Does Your Office Need a First-Aid Kit?
As the leading federal agency on health and safety, the Occupational Safety and Health Administration has specific guidelines regarding first aid in the workplace. Read more to learn how to keep your office safe and compliant.
The following specialized workplaces are subject to unique first-aid requirements established by the Occupational Safety and Health Administration (OSHA):
- Permit-required confined spaces.
- Logging operations.
- Electric power generation, transmission and distribution.
- Commercial diving operations.
- Construction for electric power transmission and distribution.
OSHA also has a medical and first-aid provision that applies to General Industry employers, including typical office-based environments. This rule states, "In the absence of an infirmary, clinic or hospital in near proximity to the workplace [that] is used for the treatment of all injured employees, a person or persons shall be adequately trained to render first aid. Adequate first aid supplies shall be readily available."
Per OSHA, "near proximity" means a three-to-four-minute response time for professional medical treatment of severe injuries or illnesses. A longer response time, such as 15 minutes, is acceptable for low-hazard environments, such as offices.
What goes in an office's first-aid kit?
OSHA defines what constitutes first aid, including such elements as the use of nonprescription medications and hot or cold topical treatments. However, it does not say exactly what contents should go in a first-aid kit. Instead, the agency recommends that employers follow the American National Standards Institute's minimum first-aid kit requirements, which are grouped into two categories: Class A and Class B.
Class A kits are generally suitable for small injuries, such as minor wounds and burns, and low-risk office environments. Items include but are not limited to:
- Adhesive bandages.
- Adhesive tapes.
- Topical antibiotic.
- Breathing barrier.
- Cold pack.
- Eye/skin wash.
- Burn treatment.
- Trauma pads.
- Instructions for obtaining emergency assistance.
Class B kits are geared toward more high-risk environments, such as factories, warehouses and outdoor locations.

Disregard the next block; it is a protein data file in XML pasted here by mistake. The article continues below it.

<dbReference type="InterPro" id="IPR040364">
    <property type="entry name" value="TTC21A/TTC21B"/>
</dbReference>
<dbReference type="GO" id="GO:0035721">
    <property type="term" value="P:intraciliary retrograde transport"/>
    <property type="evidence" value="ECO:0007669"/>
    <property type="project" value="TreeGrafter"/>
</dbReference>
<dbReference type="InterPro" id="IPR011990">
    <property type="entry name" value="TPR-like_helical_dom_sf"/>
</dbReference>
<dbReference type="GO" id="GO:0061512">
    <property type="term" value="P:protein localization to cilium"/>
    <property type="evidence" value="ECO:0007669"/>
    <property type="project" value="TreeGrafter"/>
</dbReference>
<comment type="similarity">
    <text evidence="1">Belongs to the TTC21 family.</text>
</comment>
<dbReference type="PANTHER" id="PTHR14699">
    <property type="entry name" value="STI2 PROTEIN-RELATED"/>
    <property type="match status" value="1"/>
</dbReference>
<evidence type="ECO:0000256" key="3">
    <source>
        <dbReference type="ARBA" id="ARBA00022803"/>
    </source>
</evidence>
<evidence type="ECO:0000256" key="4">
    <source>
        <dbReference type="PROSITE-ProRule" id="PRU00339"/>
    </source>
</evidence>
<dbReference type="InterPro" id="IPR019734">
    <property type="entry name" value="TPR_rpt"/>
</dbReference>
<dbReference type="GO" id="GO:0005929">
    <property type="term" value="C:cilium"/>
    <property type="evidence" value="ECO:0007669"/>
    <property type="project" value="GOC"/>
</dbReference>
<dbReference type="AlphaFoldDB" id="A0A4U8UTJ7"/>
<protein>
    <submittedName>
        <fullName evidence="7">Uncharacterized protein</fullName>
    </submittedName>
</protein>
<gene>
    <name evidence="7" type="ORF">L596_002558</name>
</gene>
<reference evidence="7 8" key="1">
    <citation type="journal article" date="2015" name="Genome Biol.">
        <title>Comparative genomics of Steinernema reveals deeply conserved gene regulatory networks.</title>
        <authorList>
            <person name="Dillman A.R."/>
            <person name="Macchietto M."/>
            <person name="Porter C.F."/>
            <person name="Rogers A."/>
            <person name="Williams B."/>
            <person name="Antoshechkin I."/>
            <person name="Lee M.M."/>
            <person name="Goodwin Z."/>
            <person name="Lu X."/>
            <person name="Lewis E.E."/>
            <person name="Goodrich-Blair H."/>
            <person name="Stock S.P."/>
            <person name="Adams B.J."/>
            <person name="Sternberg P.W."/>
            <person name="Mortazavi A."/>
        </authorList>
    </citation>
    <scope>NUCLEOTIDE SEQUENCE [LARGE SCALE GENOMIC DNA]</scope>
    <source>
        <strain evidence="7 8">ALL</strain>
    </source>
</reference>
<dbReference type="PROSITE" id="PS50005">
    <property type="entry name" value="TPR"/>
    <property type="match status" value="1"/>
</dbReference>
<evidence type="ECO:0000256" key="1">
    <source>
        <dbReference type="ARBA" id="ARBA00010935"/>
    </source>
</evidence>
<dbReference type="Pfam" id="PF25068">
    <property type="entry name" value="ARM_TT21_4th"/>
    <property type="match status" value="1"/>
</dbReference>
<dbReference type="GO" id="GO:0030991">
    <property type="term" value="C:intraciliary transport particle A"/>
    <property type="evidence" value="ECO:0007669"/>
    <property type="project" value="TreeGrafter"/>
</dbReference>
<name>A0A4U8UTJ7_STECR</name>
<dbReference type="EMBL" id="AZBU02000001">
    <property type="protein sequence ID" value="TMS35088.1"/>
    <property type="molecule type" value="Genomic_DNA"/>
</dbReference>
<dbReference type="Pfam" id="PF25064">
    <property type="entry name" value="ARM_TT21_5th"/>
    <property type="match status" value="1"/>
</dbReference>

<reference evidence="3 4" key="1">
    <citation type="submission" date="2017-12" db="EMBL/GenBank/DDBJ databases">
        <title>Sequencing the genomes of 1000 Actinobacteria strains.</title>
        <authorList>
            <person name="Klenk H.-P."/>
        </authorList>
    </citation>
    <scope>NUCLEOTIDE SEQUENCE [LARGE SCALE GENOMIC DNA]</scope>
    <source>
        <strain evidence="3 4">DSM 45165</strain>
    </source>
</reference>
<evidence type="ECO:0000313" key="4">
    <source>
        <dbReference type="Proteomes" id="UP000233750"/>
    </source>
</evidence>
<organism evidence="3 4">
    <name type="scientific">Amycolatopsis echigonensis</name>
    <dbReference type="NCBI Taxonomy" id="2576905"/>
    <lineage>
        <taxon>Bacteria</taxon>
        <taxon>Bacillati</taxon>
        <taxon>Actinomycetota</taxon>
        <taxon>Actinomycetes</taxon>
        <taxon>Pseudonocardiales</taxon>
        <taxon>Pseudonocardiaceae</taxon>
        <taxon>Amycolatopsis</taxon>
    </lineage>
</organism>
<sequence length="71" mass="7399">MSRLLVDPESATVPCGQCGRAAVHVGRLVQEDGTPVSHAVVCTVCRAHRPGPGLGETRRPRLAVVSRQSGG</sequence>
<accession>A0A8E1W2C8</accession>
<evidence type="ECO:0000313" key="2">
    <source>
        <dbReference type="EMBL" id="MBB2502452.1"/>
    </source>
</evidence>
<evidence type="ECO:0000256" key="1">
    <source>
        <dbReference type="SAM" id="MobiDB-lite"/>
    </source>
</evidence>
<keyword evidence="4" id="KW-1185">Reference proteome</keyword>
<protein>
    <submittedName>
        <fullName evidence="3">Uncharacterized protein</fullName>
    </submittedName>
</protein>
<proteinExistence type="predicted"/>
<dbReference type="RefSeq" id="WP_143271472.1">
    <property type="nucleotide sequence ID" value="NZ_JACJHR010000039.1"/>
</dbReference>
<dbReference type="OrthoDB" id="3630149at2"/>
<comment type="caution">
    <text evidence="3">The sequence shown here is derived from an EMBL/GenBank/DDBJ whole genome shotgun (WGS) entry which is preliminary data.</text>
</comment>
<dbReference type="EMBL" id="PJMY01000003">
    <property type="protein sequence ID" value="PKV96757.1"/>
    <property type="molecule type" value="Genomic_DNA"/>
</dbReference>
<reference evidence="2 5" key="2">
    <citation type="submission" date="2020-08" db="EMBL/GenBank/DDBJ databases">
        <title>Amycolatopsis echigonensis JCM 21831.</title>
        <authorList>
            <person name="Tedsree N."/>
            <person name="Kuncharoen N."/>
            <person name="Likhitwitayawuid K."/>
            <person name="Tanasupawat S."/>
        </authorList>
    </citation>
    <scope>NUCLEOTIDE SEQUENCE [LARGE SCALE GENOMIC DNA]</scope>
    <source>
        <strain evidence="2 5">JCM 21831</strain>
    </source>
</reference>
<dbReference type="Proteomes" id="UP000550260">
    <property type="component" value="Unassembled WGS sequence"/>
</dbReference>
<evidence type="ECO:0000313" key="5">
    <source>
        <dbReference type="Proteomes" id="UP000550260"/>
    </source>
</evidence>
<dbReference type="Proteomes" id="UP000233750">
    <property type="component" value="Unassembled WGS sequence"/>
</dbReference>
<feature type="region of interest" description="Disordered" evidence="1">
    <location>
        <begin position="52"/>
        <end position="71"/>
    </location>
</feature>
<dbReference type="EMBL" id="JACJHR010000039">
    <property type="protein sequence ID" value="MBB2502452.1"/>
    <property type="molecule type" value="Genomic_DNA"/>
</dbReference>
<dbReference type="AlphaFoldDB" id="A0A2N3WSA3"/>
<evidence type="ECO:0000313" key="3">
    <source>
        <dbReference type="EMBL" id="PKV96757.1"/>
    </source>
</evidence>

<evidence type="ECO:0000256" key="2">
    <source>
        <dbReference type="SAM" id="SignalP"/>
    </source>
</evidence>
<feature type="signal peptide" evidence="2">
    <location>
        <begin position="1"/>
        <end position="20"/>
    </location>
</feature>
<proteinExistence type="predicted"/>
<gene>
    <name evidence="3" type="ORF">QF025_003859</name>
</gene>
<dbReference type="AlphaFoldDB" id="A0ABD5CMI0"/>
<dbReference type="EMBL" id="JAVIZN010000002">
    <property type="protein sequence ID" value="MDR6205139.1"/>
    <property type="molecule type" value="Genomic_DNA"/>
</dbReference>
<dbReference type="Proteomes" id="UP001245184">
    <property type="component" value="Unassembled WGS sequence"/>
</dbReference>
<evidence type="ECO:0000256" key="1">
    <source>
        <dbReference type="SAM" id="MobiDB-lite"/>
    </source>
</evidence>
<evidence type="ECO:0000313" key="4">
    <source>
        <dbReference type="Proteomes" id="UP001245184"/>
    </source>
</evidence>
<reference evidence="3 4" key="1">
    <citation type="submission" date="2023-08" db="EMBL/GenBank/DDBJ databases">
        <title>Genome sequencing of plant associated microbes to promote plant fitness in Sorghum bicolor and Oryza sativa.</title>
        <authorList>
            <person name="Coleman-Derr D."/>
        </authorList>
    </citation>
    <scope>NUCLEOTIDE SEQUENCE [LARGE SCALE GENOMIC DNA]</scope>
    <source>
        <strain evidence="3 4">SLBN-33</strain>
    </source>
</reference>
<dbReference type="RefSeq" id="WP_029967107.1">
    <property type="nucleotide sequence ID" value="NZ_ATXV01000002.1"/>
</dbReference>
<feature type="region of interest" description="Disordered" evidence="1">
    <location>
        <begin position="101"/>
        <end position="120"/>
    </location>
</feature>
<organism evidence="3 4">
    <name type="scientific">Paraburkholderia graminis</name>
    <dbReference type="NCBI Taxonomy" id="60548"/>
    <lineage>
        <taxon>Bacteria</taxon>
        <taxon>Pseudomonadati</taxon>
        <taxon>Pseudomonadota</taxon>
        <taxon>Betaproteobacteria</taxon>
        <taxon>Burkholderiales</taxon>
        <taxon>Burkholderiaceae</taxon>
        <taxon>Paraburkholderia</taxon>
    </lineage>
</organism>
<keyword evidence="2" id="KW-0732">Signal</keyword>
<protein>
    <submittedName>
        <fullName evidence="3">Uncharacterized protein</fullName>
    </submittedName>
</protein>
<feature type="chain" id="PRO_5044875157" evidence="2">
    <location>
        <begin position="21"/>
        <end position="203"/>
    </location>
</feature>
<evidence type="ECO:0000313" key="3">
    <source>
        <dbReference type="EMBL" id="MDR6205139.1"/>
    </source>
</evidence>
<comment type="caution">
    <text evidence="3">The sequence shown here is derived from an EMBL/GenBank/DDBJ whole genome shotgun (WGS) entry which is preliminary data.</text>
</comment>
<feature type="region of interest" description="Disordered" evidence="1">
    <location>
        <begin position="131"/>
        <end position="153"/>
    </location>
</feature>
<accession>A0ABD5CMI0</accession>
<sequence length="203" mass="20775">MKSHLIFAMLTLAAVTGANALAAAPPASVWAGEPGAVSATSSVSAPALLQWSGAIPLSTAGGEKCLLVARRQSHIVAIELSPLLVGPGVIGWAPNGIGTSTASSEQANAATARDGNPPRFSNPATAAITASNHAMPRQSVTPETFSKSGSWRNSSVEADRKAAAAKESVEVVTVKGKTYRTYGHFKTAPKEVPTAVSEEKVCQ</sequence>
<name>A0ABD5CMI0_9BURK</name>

Your first-aid kit should be tailored to the needs of your work environment. When assembling the kit, be sure to consider all factors, including number of employees and types of incidents likely to happen at your workplace. Further, if your state has a regional OSHA program, take note of any first-aid recommendations or mandates it might have.
Does first aid comprise CPR and AEDs?
OSHA mandates Cardiopulmonary Resuscitation (CPR) training for specialized industries such as logging operations; permit-required confined spaces; and electric power generation, transmission, and distribution. Outside that, OSHA does not require CPR training. The agency also does not require the use of automated external defibrillators (AEDs), though many employers provide them due to their lifesaving capabilities.
Is first-aid training mandatory?
OSHA's general industry medical and first aid rule says that if no medical facility is close by — or in near proximity — to treat injured employees, the employer must ensure that someone at the workplace is "adequately trained to render first aid." Ideally, at least one or two people in your office should know how to administer first aid.
For details on implementing first-aid policies and training, see OSHA's Best Practices Guide: Fundamentals of a Workplace First-Aid Program.
No matter how hazard-free your office may seem, injuries and medical emergencies can occur. It's vital that you have a well-stocked first-aid kit handy at all times.